Background: Acute myeloid leukemia patients receive anthracycline-containing induction chemotherapy. Anthracyclines cause cardiotoxicity; however, there is a paucity of data reflecting the risk of cardiotoxicity in the acute myeloid leukemia population, and risk factors for development of reduced left ventricular ejection fraction are not well established in this population.

Methods: A retrospective cohort study of adult acute myeloid leukemia patients receiving anthracycline-containing induction chemotherapy between March 2011 and August 2017 was performed. Baseline and all additional cardiac monitoring within one year of induction were collected. Home medications and new medication initiation were determined via the electronic health record and new outpatient prescriptions.

Results: Of 97 evaluable patients, 25 (25.8%) developed reduced left ventricular ejection fraction and 18 (18.6%) experienced clinical heart failure within one year of induction. The median difference from baseline to lowest left ventricular ejection fraction was -5.0 percentage points, with a range of +10.0 to -52.5. The median time to onset of reduced left ventricular ejection fraction was 27 days, at a median cumulative anthracycline dose of 270 mg/m. No patient-specific or medication-specific factors were significantly associated with the risk of developing reduced left ventricular ejection fraction. Of 14 patients started on medical management for reduced left ventricular ejection fraction, 10 (71%) responded to therapy.

Conclusions: In this retrospective analysis, we observed that acute myeloid leukemia patients experienced reduced left ventricular ejection fraction more quickly and at lower doses than previously reported in the solid tumor population. Reduced left ventricular ejection fraction was at least partially reversible in most patients started on medical management. Although no factors were significantly associated with decreased cardiomyopathy risk, future assessment of cardioprotective medications may be warranted.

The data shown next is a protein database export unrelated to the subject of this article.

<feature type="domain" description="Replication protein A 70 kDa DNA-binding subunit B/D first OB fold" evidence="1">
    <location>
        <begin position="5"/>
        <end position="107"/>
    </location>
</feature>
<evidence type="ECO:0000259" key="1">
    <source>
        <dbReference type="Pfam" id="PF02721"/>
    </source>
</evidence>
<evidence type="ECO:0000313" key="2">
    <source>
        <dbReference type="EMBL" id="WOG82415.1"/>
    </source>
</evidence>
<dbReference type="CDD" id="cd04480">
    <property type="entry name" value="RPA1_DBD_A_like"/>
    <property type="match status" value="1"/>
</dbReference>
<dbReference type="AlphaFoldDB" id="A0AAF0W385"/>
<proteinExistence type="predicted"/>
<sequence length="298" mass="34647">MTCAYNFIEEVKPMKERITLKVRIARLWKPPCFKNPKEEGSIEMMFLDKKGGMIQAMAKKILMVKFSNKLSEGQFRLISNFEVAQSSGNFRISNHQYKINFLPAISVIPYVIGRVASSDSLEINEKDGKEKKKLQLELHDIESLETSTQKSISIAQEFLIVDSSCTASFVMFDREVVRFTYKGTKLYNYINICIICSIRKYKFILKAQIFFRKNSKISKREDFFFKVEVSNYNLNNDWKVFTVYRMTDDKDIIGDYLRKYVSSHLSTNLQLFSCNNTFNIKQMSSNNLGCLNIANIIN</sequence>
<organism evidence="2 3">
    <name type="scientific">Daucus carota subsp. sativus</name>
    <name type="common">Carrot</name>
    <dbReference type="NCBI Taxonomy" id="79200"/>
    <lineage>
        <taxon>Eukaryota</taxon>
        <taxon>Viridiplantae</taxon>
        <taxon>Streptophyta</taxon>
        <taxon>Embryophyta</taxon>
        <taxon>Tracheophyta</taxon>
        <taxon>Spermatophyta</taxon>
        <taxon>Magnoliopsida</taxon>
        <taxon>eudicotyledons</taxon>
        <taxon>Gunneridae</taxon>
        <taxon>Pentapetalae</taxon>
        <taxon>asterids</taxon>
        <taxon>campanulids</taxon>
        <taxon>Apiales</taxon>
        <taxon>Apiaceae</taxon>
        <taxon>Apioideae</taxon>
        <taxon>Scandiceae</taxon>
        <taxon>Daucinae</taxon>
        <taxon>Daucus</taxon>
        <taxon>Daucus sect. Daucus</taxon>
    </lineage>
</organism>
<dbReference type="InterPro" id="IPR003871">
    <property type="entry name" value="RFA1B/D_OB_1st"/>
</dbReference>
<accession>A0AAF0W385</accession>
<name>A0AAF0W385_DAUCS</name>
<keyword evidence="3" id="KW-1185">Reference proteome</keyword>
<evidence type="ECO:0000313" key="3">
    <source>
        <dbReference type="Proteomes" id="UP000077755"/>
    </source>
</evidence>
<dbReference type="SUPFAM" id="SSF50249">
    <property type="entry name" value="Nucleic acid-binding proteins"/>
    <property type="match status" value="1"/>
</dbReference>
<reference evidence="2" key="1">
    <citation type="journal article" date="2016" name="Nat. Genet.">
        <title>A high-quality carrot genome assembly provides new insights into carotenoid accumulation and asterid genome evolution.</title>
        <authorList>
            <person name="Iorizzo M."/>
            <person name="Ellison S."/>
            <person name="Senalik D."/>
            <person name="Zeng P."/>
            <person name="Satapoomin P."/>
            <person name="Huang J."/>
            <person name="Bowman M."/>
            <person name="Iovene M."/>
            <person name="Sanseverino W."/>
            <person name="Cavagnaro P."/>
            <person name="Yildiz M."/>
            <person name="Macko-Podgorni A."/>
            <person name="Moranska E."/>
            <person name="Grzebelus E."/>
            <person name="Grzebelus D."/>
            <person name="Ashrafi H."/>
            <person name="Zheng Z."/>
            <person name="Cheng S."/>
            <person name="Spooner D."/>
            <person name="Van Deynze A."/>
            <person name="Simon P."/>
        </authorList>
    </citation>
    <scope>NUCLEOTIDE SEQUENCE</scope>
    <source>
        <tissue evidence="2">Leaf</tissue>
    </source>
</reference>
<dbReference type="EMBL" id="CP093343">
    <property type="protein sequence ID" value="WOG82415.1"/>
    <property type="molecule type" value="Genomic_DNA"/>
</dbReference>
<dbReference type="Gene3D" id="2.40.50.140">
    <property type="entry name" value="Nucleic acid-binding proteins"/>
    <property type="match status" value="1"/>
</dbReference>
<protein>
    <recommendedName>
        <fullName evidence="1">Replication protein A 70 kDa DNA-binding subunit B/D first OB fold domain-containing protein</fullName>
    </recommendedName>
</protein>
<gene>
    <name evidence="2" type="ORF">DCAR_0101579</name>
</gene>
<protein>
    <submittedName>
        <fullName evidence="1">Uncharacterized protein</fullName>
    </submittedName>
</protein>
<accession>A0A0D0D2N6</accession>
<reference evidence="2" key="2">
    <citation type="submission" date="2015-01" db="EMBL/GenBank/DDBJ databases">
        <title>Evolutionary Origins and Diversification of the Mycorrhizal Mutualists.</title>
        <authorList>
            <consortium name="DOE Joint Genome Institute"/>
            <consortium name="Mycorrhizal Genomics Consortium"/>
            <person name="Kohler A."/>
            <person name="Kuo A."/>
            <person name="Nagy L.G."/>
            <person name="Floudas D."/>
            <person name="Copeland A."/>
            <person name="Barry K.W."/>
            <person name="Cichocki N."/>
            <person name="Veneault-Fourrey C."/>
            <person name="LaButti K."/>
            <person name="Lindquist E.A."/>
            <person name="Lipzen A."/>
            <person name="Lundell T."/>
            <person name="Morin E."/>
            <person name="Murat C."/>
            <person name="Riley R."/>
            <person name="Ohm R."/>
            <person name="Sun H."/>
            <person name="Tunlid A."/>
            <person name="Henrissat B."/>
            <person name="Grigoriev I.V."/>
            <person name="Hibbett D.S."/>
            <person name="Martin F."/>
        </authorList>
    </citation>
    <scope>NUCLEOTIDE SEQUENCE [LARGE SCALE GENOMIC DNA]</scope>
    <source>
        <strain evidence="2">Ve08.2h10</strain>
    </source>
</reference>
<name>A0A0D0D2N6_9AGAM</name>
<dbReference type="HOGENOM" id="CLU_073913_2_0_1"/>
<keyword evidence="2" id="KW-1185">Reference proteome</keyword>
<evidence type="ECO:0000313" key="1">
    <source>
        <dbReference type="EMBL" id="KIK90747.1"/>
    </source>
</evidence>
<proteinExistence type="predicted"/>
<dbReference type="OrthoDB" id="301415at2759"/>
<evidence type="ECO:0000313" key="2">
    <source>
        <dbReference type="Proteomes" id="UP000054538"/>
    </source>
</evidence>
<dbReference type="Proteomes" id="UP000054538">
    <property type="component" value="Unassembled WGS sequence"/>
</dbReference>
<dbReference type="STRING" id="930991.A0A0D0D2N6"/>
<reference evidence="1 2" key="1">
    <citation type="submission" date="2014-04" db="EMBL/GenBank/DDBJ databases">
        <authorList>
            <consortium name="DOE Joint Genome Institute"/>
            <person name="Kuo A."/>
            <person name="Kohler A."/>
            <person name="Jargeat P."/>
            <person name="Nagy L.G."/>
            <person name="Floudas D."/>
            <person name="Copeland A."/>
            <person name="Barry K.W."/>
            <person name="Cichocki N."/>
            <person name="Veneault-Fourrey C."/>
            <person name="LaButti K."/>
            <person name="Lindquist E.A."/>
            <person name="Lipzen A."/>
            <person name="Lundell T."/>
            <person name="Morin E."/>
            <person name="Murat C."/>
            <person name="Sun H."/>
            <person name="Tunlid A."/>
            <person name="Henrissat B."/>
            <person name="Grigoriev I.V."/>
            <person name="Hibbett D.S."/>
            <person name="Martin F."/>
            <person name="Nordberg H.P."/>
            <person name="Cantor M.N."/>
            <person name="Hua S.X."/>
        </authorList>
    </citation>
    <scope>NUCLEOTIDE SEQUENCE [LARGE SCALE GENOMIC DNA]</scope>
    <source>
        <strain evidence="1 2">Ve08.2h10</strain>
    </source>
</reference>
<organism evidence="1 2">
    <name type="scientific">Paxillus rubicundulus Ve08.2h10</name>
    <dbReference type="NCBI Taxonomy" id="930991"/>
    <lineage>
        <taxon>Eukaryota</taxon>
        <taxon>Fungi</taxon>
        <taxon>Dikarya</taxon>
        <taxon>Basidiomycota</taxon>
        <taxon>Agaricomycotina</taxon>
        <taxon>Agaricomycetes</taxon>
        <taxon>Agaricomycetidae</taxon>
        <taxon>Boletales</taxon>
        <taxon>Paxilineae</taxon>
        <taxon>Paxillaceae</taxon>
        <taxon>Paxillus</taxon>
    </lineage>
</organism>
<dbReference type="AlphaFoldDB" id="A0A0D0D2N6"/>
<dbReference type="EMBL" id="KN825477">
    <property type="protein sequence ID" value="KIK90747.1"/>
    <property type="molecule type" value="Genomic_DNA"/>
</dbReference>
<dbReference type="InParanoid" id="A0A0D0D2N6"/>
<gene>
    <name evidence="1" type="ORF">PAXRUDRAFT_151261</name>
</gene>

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http://dx.doi.org/10.1177/1078155219873014DOI Listing
April 2020

Reducing Time to Antibiotic Administration for Febrile Neutropenia in the Emergency Department.

J Oncol Pract 2015 Nov 28;11(6):450-5. Epub 2015 Jul 28.

Cleveland Clinic, Cleveland, OH

Purpose: Febrile neutropenia (FN) is an oncologic emergency, and prolonged time to antibiotic administration (TTA) is associated with increased hospital length of stay (LOS) and worse outcomes. We hypothesized that a febrile neutropenia pathway (FNP) quality initiative project would reduce TTA delays for febrile patients with cancer presenting to the emergency department (ED).

Methods: This prospective study compared ED FNP patients (> 18 years old), between June 2012 and June 2013 with both historical and direct admissions (DA) cohorts at a multispecialty academic center. Interventions included providing patients with FN-Alert cards, standardizing the definition of FN and recognizing it as a distinct chief complaint, revising ED triage level for FN, creating electronic FN order sets, administering empiric antibiotics before neutrophil count result, and relocating FN antibiotics to the ED. The primary outcome was TTA, with a target goal of 90 minutes after ED presentation.

Results: In total, 276 FN episodes in 223 FNP patients occurred over the 12-month study period and were compared with 107 episodes in 87 patients and 114 episodes in 101 patients in the historical and DA cohorts, respectively. Use of the FNP reduced TTA from 235 and 169 minutes in historical and DA cohorts, respectively, to 81 minutes, and from 96 to 68 minutes when the order set was not used versus used in the FNP group (P < .001 for all comparisons). Decrease in hospital LOS was not statistically significant.

Conclusion: The ED FNP is a significant quality initiative with sustainable interventions, and was able to demonstrate value by decreasing TTA compared to both historical and DA controls in cancer patients presenting to the ED.
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http://dx.doi.org/10.1200/JOP.2014.002733DOI Listing
November 2015

A drug's life: the pathway to drug approval.

Clin Adv Hematol Oncol 2013 Oct;11(10):646-55

Professor of medicine and the director of the Leukemia Program at the Cleveland Clinic Taussig Cancer Institute in Cleveland, Ohio.